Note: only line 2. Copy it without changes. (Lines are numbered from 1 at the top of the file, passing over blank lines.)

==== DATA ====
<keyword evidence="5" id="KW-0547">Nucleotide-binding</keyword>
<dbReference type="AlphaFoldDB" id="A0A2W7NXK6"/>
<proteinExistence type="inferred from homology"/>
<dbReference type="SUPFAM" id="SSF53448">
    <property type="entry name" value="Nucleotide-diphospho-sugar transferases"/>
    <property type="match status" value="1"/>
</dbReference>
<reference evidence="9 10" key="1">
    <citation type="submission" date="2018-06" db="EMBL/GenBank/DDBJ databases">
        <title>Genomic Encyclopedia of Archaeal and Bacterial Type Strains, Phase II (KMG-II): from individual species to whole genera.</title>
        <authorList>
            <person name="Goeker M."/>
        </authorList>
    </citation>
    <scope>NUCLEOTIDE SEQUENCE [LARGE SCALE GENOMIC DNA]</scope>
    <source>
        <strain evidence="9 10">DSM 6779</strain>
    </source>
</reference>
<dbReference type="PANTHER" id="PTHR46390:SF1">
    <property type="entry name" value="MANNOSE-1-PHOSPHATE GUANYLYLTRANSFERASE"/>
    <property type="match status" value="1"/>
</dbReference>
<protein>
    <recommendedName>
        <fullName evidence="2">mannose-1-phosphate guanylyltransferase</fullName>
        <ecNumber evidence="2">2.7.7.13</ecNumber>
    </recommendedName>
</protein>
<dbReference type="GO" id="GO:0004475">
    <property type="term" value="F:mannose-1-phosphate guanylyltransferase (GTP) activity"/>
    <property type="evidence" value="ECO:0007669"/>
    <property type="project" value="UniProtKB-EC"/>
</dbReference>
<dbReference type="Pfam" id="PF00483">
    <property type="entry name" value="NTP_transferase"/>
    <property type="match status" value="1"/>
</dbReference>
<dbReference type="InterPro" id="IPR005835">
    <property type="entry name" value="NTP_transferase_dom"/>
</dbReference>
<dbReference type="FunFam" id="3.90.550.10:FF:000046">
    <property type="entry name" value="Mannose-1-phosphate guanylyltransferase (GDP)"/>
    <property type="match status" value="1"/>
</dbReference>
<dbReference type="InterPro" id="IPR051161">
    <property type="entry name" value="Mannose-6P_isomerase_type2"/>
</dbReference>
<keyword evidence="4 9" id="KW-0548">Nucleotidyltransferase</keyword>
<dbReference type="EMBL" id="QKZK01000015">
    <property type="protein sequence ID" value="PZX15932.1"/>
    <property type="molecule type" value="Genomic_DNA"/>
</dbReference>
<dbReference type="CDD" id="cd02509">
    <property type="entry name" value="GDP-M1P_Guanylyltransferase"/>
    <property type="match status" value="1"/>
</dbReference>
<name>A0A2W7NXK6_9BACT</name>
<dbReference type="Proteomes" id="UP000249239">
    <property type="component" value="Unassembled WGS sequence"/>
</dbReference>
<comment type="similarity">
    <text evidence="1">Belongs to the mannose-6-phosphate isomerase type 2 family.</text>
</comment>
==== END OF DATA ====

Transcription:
<dbReference type="AlphaFoldDB" id="A0A2W7NXK6"/>